“Some people believe Texas is where the cowboy boot started,” says Lee Miller, reflecting on his craft in his South Austin bootmaking shop. Kansans might argue that point; nonetheless, the bootmaking tradition goes way back in Texas. H.J. “Joe” Justin opened a boot shop in Spanish Fort, Texas, on the Chisholm Trail, in 1879, and Sam Lucchese started making boots in San Antonio in 1883. Such major boot manufacturers as Lucchese, Tony Lama, Justin, and Nocona are all Texas-based, and in his 1999 book Art of the Boot, Tyler Beard lists 78 custom bootmakers in the state.
“People wear boots here,” adds Lee, “and where there’s a demand, there are bootmakers.”
Coming from Vermont, where cowboy culture is in short supply, Lee may seem an unlikely bootmaker, but even as a teenager, he knew he wanted to make cowboy boots. In 1974, a friend of his returned from Texas with a Jerry Jeff Walker cassette, and the two of them listened to Jerry Jeff singing about Austin bootmaker Charlie Dunn.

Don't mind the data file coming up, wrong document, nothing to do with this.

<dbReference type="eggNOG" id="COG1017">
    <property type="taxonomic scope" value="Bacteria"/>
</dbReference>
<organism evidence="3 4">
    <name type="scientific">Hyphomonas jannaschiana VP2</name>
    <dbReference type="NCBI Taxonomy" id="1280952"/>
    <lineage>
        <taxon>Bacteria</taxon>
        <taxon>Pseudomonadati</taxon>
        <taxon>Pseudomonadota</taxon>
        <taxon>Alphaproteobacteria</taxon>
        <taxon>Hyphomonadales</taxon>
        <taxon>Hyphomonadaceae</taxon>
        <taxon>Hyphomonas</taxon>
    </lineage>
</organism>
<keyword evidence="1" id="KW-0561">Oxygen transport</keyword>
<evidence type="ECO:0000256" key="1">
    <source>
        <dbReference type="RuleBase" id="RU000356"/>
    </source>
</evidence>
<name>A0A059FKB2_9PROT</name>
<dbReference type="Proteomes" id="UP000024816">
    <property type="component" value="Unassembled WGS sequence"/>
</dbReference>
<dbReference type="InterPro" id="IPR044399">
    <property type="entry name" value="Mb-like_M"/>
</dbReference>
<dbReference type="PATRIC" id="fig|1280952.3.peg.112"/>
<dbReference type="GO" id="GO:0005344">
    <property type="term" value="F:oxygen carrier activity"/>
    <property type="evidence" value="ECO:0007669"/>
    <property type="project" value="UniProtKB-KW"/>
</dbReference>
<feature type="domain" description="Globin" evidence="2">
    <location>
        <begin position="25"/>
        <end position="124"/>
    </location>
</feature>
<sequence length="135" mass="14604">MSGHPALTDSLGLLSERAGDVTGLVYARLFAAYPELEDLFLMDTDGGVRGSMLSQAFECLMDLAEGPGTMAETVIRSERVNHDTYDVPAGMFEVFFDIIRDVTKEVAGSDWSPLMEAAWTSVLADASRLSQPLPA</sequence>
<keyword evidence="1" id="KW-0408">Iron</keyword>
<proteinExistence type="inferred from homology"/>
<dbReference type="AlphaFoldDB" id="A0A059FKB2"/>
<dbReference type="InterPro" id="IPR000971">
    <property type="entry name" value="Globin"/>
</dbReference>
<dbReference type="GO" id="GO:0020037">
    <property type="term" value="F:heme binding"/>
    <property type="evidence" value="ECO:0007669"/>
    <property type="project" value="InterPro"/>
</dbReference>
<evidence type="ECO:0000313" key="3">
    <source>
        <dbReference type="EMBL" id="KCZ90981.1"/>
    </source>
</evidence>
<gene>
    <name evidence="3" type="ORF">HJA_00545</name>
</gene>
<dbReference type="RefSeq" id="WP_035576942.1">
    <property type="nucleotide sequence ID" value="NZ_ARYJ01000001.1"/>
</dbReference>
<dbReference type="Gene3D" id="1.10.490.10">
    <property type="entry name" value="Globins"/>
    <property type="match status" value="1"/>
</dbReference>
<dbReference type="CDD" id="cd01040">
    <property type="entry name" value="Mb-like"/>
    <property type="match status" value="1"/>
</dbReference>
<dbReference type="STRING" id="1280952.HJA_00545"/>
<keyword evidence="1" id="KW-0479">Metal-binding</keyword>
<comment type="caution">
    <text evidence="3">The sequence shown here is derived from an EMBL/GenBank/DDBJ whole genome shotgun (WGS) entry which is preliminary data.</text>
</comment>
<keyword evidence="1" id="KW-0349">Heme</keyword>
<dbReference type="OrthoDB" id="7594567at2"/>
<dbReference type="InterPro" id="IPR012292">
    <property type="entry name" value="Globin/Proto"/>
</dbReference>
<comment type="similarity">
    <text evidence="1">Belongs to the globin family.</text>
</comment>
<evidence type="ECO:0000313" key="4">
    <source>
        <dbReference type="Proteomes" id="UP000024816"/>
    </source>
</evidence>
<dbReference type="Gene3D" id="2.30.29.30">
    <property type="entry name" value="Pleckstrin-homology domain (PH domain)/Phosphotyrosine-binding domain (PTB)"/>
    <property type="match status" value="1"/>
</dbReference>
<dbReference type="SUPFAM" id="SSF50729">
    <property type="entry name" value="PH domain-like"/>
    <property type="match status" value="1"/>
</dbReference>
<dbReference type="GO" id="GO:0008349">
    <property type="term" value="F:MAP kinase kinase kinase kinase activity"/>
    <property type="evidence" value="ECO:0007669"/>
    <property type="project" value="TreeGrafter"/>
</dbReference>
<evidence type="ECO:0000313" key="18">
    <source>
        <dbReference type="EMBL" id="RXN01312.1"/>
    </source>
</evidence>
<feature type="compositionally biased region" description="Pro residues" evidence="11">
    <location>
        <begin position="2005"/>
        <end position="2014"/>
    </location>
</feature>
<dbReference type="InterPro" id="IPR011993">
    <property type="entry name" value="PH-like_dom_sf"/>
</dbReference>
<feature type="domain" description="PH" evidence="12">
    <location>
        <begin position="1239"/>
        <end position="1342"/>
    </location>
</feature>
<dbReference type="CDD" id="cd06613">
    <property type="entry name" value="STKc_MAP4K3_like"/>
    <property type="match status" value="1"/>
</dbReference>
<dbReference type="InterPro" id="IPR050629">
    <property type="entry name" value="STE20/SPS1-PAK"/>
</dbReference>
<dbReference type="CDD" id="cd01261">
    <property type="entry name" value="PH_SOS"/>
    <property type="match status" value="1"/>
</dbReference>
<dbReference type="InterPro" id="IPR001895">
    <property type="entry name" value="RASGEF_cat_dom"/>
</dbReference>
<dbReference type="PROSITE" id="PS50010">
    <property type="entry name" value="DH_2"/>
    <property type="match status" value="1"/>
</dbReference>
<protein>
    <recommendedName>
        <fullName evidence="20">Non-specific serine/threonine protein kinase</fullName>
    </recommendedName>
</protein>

“I thought, ‘Man, that’s exactly what I want to do,’” recalls Lee.
Little did he realize that he’d eventually work for Charlie and in 1986 buy out his business, Texas Traditions. These days, Lee works with his wife, Carrlyn, and Ben Alvarado, their only employee, in a small, old-fashioned, tin-roofed shop within sight of the Capitol. Lee spends a half hour measuring a customer’s foot, then transferring an ink footprint to onion-skin paper and eventually to a wooden or polyurethane last to get the perfect fit.
Don’t expect the boots to be ready overnight—new customers are on a three-year waiting list.
“Some people like the wait because they have time to pay it out,” says Lee. “Others don’t like it because they’re not sure they’ll live that long. There are plenty of bootmakers around, so you can go down to the next one, where there’s only a two-month wait. There’s enough work for all of us.”
Bootmakers make all types of boots for all types of customers—from cowboys and ranchers to lawyers and doctors, to celebrity singers and city slickers who want something to wear while they two-step.
From the December 2001 issue.